Reflection 4: The Prosumption Presumption
The article by Ritzer and Jurgenson examines the intermingling of consumption and production activities that emerged from Web 2.0. The authors reveal that prosumption, where consumers engage in production activities, came about well before the advent of the internet. These early forms of prosumption involved customers carrying out acts that were previously performed by paid employees, such as bagging their own groceries or pumping their own gas (Ritzer & Jurgenson, 2010). Today, prosumption refers to the plethora of tasks willingly performed for free by online users, from blogging, and producing movies, to translating and product reviewing. I would like to explore two ideas based off Ritzer’s and Jurgenson’s work: first, I will explore the possible social repercussions of prosumption 2.0, and second, I would like to further explore the idea of free labour.
Corporations have awakened to the idea of free labour provided by the consumer. Within the past decade, I saw the disappearance of full serve gas stations and bank tellers, accompanied by the proliferation of self-scanners and ATMs. However, these cost-saving and profit-making measures impact the community at large. Fewer unskilled labour jobs affect the most vulnerable sections of society, making it difficult for these people to find meaningful employment. These services jobs are often filled by women, frequently mothers, the less educated, the young (high school and university students) and the old (retirees trying to supplement income). As a result prosumption, these individuals endure great difficulty maintaining financial autonomy, which carries consequences for them and the society at large. Having seen the effect of early prosumption, I wonder what the societal consequences prosumption 2.0 carries. Already, journalists must surrender to bloggers who manage to get the story first and do not have to maintain the same journalistic integrity standards. Professional photographers, product reviewers, and make-up gurus alike feel a similar crunch, replaced by citizens willing to do their work for free.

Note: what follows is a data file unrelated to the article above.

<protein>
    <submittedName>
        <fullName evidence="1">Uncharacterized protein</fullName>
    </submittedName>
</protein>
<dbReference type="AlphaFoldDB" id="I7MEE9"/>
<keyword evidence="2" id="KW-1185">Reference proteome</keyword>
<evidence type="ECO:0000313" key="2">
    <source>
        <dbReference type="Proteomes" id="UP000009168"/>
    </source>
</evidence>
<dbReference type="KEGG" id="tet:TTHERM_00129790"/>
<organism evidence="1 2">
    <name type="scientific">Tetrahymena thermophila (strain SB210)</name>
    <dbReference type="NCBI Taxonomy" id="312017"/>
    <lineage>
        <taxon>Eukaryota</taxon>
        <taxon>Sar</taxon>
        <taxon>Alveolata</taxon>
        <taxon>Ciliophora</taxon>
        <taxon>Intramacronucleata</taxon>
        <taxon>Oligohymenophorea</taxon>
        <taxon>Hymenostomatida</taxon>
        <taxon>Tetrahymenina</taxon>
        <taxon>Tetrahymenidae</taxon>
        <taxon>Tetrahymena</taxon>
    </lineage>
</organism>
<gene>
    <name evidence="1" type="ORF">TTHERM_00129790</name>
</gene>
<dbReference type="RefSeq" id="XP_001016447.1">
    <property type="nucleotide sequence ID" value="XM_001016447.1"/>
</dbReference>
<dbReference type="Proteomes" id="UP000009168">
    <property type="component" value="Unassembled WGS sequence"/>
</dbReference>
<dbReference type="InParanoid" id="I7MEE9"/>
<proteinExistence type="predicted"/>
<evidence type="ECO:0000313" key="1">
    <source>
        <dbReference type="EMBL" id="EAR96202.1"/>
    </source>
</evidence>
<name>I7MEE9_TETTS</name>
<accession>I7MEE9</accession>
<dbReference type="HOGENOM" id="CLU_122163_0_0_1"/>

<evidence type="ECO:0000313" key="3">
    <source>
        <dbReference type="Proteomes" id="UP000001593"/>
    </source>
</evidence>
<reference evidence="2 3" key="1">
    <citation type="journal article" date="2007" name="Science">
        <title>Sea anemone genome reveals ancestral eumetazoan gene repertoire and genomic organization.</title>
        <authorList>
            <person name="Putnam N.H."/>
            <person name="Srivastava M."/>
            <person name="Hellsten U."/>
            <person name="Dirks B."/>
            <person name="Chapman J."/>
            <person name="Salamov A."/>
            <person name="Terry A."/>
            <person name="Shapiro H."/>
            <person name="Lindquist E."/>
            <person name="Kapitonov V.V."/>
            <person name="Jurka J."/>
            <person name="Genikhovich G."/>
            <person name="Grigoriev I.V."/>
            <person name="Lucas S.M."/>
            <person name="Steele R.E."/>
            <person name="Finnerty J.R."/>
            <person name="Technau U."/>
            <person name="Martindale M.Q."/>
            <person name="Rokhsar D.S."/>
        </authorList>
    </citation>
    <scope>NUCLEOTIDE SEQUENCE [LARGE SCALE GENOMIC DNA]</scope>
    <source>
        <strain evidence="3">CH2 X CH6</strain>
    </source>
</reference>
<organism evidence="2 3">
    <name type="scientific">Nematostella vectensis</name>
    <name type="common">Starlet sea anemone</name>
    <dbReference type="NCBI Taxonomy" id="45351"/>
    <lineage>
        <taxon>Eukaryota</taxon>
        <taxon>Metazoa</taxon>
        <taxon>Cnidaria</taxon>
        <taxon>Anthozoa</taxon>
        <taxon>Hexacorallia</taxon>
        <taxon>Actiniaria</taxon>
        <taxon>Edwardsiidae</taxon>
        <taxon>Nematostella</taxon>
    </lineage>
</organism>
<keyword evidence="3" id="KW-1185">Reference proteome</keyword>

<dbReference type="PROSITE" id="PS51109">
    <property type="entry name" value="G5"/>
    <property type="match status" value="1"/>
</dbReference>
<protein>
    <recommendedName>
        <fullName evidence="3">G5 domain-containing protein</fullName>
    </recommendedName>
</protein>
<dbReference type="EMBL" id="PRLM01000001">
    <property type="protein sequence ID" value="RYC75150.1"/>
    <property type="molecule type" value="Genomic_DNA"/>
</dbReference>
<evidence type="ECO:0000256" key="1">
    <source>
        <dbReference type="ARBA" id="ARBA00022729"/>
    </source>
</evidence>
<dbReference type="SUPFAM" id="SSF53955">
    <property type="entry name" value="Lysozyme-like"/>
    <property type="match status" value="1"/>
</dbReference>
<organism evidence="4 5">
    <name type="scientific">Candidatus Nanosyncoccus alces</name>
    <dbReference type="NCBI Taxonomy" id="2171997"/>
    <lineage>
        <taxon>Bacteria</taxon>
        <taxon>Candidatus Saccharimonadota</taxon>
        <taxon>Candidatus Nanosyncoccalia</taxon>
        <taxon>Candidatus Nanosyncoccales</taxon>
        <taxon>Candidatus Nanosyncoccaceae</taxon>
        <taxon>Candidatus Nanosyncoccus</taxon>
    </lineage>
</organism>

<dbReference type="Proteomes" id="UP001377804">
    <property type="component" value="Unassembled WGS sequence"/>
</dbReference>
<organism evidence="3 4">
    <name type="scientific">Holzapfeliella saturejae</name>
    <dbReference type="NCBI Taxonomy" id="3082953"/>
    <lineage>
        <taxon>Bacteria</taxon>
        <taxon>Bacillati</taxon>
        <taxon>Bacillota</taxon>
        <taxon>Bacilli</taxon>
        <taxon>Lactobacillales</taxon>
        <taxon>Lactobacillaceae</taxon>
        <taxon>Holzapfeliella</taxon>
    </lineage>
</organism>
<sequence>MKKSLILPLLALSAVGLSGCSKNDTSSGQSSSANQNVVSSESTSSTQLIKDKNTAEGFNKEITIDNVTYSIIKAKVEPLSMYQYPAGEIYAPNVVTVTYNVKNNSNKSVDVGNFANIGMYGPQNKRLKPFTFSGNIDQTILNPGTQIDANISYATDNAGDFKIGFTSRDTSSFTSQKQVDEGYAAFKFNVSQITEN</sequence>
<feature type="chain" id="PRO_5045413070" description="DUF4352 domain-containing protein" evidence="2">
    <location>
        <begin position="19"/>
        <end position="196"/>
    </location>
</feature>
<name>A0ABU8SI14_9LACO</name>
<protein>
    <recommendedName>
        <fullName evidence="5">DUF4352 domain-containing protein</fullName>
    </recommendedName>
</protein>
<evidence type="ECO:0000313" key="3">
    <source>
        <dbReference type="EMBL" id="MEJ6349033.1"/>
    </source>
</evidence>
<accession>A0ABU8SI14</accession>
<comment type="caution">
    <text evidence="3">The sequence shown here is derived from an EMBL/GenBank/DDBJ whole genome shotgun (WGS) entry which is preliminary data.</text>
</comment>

However, do Web 2.0 users really complete their tasks for free? Ritzer and Jurgenson expressed that it is possible that prosumers are actually not exploited by the corporations who use them. I would like to build on that idea, and propose that prosumers are indeed paid, just not with monetary values. First, prosumers receive recognition for their efforts, which may quite possibly contribute to happiness more than money. Some prosumers rise above simple recognition and are vaulted to celebrity status, and enjoying numerous, and lucrative, benefits. Some users even receive record deals, job offers, though these are certainly the exception rather than the rule. Even bloggers with a relatively small following occasionally receive free samples, party invites, and other perks. However, users may be “paid” in other ways. The altruistic benefits may outweigh the potential monetary gains. Take Allie, the author of the blog Wardrobe Oxygen, for example, who receives hundreds of comments thanking her for tireless efforts to help “real women” dress better. Her followers express their gratitude for Allie’s sage and practical advice, while praising her daily outfit posts. Is it possible to assign a monetary value to these positive feelings? While I do not have an answer, I do suggest that prosumption produces both positive and negative outcomes, and that the average citizen can only adjust their sails.
Ritzer, G., & Jurgenson, N. (2010). Production, consumption, prosumption: The nature of capitalism in the age of the digital ‘prosumer.’ The Journal of Consumer Culture, 10 (1), 13-36.